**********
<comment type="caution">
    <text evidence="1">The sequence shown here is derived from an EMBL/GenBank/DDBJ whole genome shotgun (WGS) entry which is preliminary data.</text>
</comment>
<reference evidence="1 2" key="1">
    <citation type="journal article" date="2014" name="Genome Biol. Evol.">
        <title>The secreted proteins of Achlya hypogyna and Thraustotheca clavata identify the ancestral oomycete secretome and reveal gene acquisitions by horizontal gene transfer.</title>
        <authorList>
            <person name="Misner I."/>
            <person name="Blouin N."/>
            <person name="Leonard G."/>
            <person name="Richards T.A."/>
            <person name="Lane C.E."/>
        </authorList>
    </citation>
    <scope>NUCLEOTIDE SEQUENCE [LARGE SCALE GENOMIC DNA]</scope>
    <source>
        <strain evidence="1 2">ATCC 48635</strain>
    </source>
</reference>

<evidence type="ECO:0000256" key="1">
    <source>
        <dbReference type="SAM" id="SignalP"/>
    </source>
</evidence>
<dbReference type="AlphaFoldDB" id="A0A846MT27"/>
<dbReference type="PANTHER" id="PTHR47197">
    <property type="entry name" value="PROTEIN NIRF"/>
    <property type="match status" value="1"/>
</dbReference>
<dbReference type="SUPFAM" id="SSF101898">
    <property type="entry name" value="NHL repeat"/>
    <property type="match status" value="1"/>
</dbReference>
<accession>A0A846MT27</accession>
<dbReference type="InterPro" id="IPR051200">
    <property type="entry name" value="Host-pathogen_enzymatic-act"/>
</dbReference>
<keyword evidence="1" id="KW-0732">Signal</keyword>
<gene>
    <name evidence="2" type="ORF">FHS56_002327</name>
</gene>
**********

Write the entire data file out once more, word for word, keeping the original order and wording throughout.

<comment type="caution">
    <text evidence="1">The sequence shown here is derived from an EMBL/GenBank/DDBJ whole genome shotgun (WGS) entry which is preliminary data.</text>
</comment>
<reference evidence="1 2" key="1">
    <citation type="journal article" date="2014" name="Genome Biol. Evol.">
        <title>The secreted proteins of Achlya hypogyna and Thraustotheca clavata identify the ancestral oomycete secretome and reveal gene acquisitions by horizontal gene transfer.</title>
        <authorList>
            <person name="Misner I."/>
            <person name="Blouin N."/>
            <person name="Leonard G."/>
            <person name="Richards T.A."/>
            <person name="Lane C.E."/>
        </authorList>
    </citation>
    <scope>NUCLEOTIDE SEQUENCE [LARGE SCALE GENOMIC DNA]</scope>
    <source>
        <strain evidence="1 2">ATCC 48635</strain>
    </source>
</reference>

<evidence type="ECO:0000256" key="1">
    <source>
        <dbReference type="SAM" id="SignalP"/>
    </source>
</evidence>
<dbReference type="AlphaFoldDB" id="A0A846MT27"/>
<dbReference type="PANTHER" id="PTHR47197">
    <property type="entry name" value="PROTEIN NIRF"/>
    <property type="match status" value="1"/>
</dbReference>
<dbReference type="SUPFAM" id="SSF101898">
    <property type="entry name" value="NHL repeat"/>
    <property type="match status" value="1"/>
</dbReference>
<accession>A0A846MT27</accession>
<dbReference type="InterPro" id="IPR051200">
    <property type="entry name" value="Host-pathogen_enzymatic-act"/>
</dbReference>
<keyword evidence="1" id="KW-0732">Signal</keyword>
<gene>
    <name evidence="2" type="ORF">FHS56_002327</name>
</gene>